Review: 2016 BMW M6 Coupé

2016 bmw m6 review

Written by: Calvin Chan

Photography by: Don Cheng


Before picking up our M6, our team had a lengthy conversation about how BMW has one of the most attractive palettes of blue in the automotive industry. From the sporty Estoril Blue found on modern M-Sports, Long Beach Blue on the X6 M, Yas Marina Blue on the M3, to Monte Carlo Blue on the M5, we love them all. One could even say we got a case of the BMW blues.

But after snatching up the keys and gazing at our new 2016 BMW M6 test vehicle, we were awe-stricken and quickly came to the conclusion that this was our new favourite shade. BMW calls it San Marino Blue, named after a mountainous country near Italy and is exclusive to the M6 at no extra charge. It’s a deep blue with a purple hue that’s classy and not entirely offensive. Think of it like the old Interlagos Blue but richer and shinier with a deeper lustre.


Mixed with the M6’s low and muscular stance with rounded shoulders, BMW’s majestic grand tourer speeds along like an aerodynamic missile. It will take a keen eye – we still get mixed up - to notice the mild changes for the 2016 model. The front end now comes with standard LED headlights and the front grill and lights have also been given a slight redesign. Available in three body styles, a coupe, cabriolet, and four-door Gran Coupe, the M6 offers itself to a wide audience.

BMW hasn’t forgot about the track fiends either – and is offering a new Competition Package ($8,500) that boasts more power than ever before. Surging the M6’s output to 600 hp, it trumps the 2015 Competition Package (575 hp) and the base M6 (560 hp) by quite a substantial figure. Add on stiffened springs, dampers, bushings, anti-roll bars, two-tone 20-inch wheels, black exhaust tips (replaced here by titanium ones), a sport exhaust system, revised steering and a less intrusive stability control system, and one could argue that you’re really getting your money’s worth. If their mission was to turn the M6 into a part-time track car, this is the option that will do just that.


I’ll be honest, on paper the M6 is poised to deliver the total package. It has stunning looks, sounds good, but is it more than you would ever need? With an as-tested price of $150,500, there are quite a number of cars I can list off the top of my head that pose as compelling alternatives and are more performance-oriented: Porsche 911 Carrera GTS, Aston Martin V8 Vantage, Maserati GranTurismo, so why would one choose the M6?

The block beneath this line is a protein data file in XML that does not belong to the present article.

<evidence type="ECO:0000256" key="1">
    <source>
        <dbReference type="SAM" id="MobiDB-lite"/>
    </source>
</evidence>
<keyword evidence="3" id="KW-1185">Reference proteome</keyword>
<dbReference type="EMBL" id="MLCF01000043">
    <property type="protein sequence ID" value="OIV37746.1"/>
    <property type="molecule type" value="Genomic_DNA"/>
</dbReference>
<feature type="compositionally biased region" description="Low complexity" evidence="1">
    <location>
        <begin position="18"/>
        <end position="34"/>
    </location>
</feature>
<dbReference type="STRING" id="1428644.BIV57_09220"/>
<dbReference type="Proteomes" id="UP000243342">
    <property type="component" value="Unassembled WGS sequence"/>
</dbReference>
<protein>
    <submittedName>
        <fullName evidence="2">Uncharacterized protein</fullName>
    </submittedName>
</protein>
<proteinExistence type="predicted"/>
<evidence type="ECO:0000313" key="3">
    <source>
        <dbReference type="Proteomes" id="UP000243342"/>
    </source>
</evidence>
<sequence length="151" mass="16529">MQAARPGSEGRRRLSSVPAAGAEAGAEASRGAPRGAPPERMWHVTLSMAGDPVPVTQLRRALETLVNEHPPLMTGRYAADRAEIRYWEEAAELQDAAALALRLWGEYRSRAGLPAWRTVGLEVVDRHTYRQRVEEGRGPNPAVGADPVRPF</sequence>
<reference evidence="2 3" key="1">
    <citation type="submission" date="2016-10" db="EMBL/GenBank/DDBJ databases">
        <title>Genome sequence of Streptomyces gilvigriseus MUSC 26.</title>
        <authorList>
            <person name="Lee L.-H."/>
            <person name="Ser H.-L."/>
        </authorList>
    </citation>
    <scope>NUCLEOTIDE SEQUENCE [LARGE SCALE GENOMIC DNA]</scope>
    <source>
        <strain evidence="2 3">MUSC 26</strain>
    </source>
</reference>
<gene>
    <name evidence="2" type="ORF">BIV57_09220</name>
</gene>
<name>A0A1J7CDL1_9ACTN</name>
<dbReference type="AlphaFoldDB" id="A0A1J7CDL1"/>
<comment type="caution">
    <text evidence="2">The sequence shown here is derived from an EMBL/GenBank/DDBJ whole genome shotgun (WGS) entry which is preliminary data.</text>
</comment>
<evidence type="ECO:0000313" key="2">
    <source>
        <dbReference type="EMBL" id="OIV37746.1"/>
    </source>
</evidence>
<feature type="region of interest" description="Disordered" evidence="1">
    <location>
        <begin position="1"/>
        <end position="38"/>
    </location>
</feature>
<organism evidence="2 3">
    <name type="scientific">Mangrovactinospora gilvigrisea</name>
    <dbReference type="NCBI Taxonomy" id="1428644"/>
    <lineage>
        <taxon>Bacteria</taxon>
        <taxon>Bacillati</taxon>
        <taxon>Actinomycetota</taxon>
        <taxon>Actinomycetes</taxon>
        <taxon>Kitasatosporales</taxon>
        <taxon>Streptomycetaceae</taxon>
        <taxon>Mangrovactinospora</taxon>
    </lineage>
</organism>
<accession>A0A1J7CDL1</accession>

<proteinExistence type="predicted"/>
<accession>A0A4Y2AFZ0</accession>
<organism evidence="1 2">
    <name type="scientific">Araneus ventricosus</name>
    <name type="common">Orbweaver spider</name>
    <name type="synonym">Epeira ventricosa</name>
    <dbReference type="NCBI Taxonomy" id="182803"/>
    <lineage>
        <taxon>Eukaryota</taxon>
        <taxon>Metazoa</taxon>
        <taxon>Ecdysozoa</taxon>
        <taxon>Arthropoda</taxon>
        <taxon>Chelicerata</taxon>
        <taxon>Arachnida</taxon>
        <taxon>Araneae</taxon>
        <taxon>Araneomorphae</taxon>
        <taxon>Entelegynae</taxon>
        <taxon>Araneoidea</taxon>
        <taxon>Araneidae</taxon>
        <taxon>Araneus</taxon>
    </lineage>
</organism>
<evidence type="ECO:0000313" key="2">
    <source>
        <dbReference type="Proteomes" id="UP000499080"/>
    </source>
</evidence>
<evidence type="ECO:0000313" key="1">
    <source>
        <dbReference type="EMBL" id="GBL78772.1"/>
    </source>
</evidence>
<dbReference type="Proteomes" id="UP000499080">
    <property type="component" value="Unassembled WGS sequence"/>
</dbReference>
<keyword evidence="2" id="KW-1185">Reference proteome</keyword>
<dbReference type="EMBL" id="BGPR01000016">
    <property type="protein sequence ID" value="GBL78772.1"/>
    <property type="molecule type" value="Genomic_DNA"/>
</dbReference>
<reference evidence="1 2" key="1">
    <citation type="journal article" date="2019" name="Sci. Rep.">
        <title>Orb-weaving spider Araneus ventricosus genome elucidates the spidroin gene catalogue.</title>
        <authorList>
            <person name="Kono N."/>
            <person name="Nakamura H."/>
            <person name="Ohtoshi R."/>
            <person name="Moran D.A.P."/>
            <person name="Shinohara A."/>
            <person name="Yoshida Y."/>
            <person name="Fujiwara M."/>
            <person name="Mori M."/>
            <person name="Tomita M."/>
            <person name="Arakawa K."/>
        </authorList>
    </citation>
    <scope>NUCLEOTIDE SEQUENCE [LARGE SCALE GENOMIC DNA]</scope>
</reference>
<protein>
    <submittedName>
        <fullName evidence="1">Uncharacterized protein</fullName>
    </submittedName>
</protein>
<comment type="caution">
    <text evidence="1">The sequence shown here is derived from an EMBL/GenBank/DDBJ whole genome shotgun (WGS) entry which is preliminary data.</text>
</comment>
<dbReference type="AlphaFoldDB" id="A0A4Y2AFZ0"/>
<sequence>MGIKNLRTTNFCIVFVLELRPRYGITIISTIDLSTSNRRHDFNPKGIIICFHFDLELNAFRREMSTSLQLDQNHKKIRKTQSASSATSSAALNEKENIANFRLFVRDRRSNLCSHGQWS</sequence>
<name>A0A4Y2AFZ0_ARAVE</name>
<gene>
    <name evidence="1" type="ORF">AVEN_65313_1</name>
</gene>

For starters, the 4.4-litre twin-turbo V8 found under the hood is a mighty force in the playing field. Also found in the M5 and X5 M, it brings such character to the driving experience. There’s also no denying the effectiveness of two turbos mounted within the V8. It provides gargantuan loads of torque with little or no lag.

Mated with an equally quick 7-speed dual clutch transmission, the M6 provides instant shifts that make it all seem too easy. Before you even realize it, you’re hitting the brake to stay under the limit and frankly enough, during our weeklong test we lost count of how many times the 130 km/h speed limiter chimed and pinged us with warnings. A six-speed manual is available at no extra charge but we found this dual-clutch setup to be more favourable for the smooth cruising nature of the 6-series platform.


Loaded with the Competition Package that boosts power up to 600 hp (we wouldn’t be surprised if the actual horsepower figure was higher, as BMW has always been known to be a bit conservative) you can even floor it in third or fourth gear and feel the rear tires swing loose and break traction. 0-100 km/h comes in a blistering 4.1 seconds, and it’s so quick that you start to lose a sense of speed. Trees blur and street lines get hazy, but you have no idea how fast you’re truly going until you look up at the head-up display. It’s just a shame that our speed limits here in Toronto are so low. The M6 really only comes alive when you’re pushing it past 120 km/h into the twilight zone where the only speed deterrent is a bright flash of red and blue.

Regardless of power output, the M6 can’t escape the laws of physics and this heavy grand tourer weighs in at a whopping SUV-style 1,914 kg. BMW engineers have done miracles to make it handle like it does – it feels light on its feet with more precision than it’s elongated hood with drooping overhang may suggest – but in the end, it’s a grand tourer that feels more at home on the highway than it does on winding roads.


It’s terrifyingly easy to break traction with all that muscular power, yet even the novice driver could find excitement in the upper limits and deliver mischievous but manageable fishtails with only a flick of the wheel. As with all of BMW’s M vehicles, you have the choice of customizing the car’s suspension, throttle response, and steering weight into three intensities, Comfort, Sport, and Sport+.